Salman Rushdie said Tuesday the furor caused by his book "The Satanic Verses" shows Moslem fundamentalist leaders in a bad light and makes him wish he had been more critical.
"Frankly, I wish I had written a more critical book," he told CBS "This Morning." "I mean, a religion that claims, that is able to behave like this; religious leaders, let's say, who are able to behave like this, and then say that this is a religion which must be above any kind of whisper or criticism, that doesn't add up."He added: "It seems to me that Islamic fundamentalists could do with a little bit of criticism right now."
Rushdie said he regrets the violence caused by opposition to his book, but denied that it was blasphemous, as some Moslems contend. "It's not true that this book is a blasphemy against Islam. I doubt very much that (Ayatollah Ruhollah) Khomeini or anybody else in Iran has read the book or more than selected extracts taken out of context.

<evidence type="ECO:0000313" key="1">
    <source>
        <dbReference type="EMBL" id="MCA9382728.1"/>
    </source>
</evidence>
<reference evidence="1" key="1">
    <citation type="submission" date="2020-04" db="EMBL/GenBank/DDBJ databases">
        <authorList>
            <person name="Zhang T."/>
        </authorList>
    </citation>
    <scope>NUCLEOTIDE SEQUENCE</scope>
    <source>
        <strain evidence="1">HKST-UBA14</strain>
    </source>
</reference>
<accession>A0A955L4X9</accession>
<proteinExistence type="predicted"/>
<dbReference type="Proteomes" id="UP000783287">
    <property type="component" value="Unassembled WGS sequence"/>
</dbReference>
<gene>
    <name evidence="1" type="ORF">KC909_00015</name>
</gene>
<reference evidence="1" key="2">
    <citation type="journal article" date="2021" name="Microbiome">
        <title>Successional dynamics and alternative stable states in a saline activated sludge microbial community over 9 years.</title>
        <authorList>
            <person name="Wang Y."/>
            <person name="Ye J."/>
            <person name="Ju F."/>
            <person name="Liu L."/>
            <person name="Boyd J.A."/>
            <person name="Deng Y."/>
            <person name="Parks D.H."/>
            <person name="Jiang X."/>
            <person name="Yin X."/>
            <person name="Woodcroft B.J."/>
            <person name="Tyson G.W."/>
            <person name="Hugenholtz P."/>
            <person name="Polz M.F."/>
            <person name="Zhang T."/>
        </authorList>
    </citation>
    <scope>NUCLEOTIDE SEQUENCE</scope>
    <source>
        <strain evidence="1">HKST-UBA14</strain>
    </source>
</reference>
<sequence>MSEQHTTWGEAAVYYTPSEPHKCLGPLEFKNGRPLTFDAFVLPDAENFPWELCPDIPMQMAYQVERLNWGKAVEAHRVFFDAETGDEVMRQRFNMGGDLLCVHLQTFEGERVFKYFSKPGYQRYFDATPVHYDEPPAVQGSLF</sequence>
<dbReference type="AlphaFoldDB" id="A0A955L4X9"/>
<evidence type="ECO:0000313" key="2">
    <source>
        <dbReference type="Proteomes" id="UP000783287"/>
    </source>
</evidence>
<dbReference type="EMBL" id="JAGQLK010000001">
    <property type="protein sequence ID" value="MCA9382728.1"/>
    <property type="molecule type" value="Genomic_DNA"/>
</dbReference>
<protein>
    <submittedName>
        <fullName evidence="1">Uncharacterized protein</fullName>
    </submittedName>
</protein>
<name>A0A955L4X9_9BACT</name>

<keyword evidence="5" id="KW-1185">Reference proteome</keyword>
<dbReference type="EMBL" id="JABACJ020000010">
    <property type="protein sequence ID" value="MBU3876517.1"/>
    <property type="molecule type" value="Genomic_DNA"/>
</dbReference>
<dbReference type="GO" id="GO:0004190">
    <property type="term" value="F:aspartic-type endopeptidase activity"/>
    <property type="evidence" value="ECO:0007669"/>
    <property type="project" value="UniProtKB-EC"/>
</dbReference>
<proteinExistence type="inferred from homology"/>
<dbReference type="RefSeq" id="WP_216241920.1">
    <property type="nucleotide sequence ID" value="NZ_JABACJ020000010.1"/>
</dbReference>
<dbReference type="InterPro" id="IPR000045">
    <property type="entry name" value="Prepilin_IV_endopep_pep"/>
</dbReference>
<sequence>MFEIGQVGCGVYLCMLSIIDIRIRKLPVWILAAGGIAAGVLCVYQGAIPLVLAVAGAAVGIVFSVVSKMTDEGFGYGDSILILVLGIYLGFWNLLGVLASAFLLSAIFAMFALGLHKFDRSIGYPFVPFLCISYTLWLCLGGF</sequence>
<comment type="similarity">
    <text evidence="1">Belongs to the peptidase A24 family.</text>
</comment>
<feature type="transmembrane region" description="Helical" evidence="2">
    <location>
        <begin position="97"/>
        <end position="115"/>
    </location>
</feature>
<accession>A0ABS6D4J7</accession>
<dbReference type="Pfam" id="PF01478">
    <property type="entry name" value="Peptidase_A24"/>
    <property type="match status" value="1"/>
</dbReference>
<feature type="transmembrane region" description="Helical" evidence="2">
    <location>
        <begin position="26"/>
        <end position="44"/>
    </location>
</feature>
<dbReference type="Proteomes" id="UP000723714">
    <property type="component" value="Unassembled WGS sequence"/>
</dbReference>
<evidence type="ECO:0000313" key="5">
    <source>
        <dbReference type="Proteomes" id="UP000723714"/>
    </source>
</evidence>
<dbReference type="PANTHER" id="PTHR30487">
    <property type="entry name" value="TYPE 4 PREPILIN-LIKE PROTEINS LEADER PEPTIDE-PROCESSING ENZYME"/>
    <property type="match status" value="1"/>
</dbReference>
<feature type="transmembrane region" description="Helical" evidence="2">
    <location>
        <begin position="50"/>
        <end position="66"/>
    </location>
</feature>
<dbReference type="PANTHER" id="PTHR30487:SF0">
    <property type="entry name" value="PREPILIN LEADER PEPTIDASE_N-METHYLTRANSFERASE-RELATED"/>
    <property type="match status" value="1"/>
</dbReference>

"Obviously it's horrifying that people are willing to proceed in this way against what is, after all, one novel in the face of the entire history of Islam."
Asked how he reacts to a death threat from Khomeini, Rushdie said: "I think I have to take them very seriously indeed." On Tuesday Khomeini called for the death of the Indian-born British author.
Rushdie told ABC "Nightline" on Monday night: "The blood is on the hands of people who inflame the feelings of people who unfortunately have not and cannot read the book . . .
"The idea that this is somehow an attack on the religion shows an absolute failure to understand what fiction is," he said.
Of the novel itself, Rushdie told CBS: "The sad thing is, of course, the book isn't really about Islam. It's about migration and metamorphosis and all sorts of things. There's one section where there are two dream sequences in the book, in which what I've tried to do is write about the birth of a religion which obviously is like Islam, but is a fictional departure from Islam, and in that I've done it from a secular point of view.
"If you can't believe in the literal truth of God transmitting words to a prophet . . . then it seems to be a legitimate fictional exercise to say what's really happening, what goes on, what is the nature of revelation? How does a religion come into the world, what compromises does it face, is it tolerant or intolerant?"